The vast majority of transduction pathways involve the binding of molecules (called ligands) to cell receptors that trigger events within the cell. Among the molecules that can bind to receptors, we find for example a large number of growth factors (proteins that regulate the manufacture or growth of certain cells), cytokines (a substance secreted by cells of the immune system so that they can communicate with each other), neuropeptides (hormone that acts as a neuromodulator) and hormones (chemical substance made by a gland and that act on the development of an organ), which in part are produced by the follicle itself. The follicle is therefore very sensitive to these different molecules :

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Among the molecules secreted by the transduction pathways that interest us in the case of communication between epidermal cells and dermal mesenchymal tissue cells, there are molecules involved in the following signaling pathway families :

  • Wnt/Wingless: Wnt signaling pathways are a group of signal transduction pathways that start with proteins that transmit signals into cells via transmembrane receptors. The clinical importance of this pathway has been demonstrated by mutations that lead to a variety of diseases, including breast and prostate cancer, glioblastoma, type 2 diabetes, and others.
  • Beta-catenin is a protein that plays a very important role in this transduction pathway and plays an essential role in alopecia. Indeed, we will see later that people suffering from alopecia have a defect in canonical Wnt/beta-catenin signaling.
  • Hedgehog: This signaling pathway is activated via ligand binding to Patched receptors, a large transmembrane protein. Involved in embryogenesis and morphogenesis, it plays a major role in the orientation of stem cells and their differentiation. Several pathologies are associated with the mutation of the hedgehog gene in animals, including limb abnormalities and polymalformative syndromes.
  • TGF-beta/BMP (Transforming Grow Factor-beta) : The transforming growth factor beta signaling pathway is involved in numerous cellular processes both in the body and in the developing embryo, including cell growth, cell differentiation, cell migration, apoptosis, cell homeostasis, and other cellular functions
  • BMPs (bone morphogenetic proteins) are morphogenetic bone proteins. It is a family of proteins, such as TGF-BETA growth factor.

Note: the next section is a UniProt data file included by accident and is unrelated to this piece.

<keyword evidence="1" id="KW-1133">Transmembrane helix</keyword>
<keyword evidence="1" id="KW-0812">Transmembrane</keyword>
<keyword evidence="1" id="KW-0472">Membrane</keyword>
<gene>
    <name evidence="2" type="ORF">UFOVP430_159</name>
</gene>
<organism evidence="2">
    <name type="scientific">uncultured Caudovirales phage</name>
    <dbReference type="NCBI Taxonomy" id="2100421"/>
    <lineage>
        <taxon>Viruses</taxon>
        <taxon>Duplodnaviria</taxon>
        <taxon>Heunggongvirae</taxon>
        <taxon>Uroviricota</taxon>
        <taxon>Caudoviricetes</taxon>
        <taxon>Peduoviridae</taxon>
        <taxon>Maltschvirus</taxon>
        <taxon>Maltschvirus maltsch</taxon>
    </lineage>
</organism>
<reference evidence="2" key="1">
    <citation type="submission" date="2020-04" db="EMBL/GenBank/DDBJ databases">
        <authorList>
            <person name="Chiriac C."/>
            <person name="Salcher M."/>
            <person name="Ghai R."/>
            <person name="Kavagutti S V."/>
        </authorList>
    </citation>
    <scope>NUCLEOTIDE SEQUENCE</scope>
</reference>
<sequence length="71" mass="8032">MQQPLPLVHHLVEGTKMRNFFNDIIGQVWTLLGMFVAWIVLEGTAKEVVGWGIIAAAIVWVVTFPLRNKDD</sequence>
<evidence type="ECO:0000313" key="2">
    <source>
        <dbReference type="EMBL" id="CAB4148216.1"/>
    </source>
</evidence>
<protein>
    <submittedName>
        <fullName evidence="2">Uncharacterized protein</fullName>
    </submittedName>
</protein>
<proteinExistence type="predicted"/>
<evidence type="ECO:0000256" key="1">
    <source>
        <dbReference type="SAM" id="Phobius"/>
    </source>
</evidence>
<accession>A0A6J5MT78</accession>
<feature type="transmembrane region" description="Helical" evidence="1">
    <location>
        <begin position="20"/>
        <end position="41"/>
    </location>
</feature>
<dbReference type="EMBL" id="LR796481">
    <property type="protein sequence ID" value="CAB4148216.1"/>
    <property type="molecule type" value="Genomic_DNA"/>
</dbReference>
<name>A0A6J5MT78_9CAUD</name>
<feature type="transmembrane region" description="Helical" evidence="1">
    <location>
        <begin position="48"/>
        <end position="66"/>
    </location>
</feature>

• FGF (Fibroblast Grow Factor) : Fibroblast growth factors form a family comprising 23 proteins identified to date in humans (FGF1, FGF2,... FGF23). These are proteins that activate the migration and multiplication of target cells. These factors are generally secreted by fibroblasts. The most important role of fibroblasts, connective tissue cells, is to maintain the extracellular matrix of connective tissue, and to repair injuries due to trauma. The mechanism of action of FGFs on their target cells involves their binding to specific receptors on the cell surface. These FGF receptors (FGFRs) are a group of molecules capable of receiving signals from outside, transmitting them inside the cell, and inducing numerous secondary cellular messages.
  • TNF (Tumour Necrosis Factor): Tumor necrosis factors form a superfamily of proteins whose type member is TNF-alpha. This cytokine is involved in the maintenance of immune system homeostasis, inflammation, and host defense. They are transmembrane proteins.
  • Notch: The Notch signaling pathway will make it possible to determine the lineage of a cell. Notch signaling is a juxtacrine signaling pathway between two cells in contact with each other. The pathway is activated by the binding of the Notch receptor with one of its ligands, the Delta and Serrate proteins, which are themselves transmembrane proteins.
The formation of a hair, which occurs mainly during embryonic life, is induced by a specific combination of these different signals. It includes three phases: induction, organogenesis, and cytodifferentiation.


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The induction phase (steps 0 and 1) :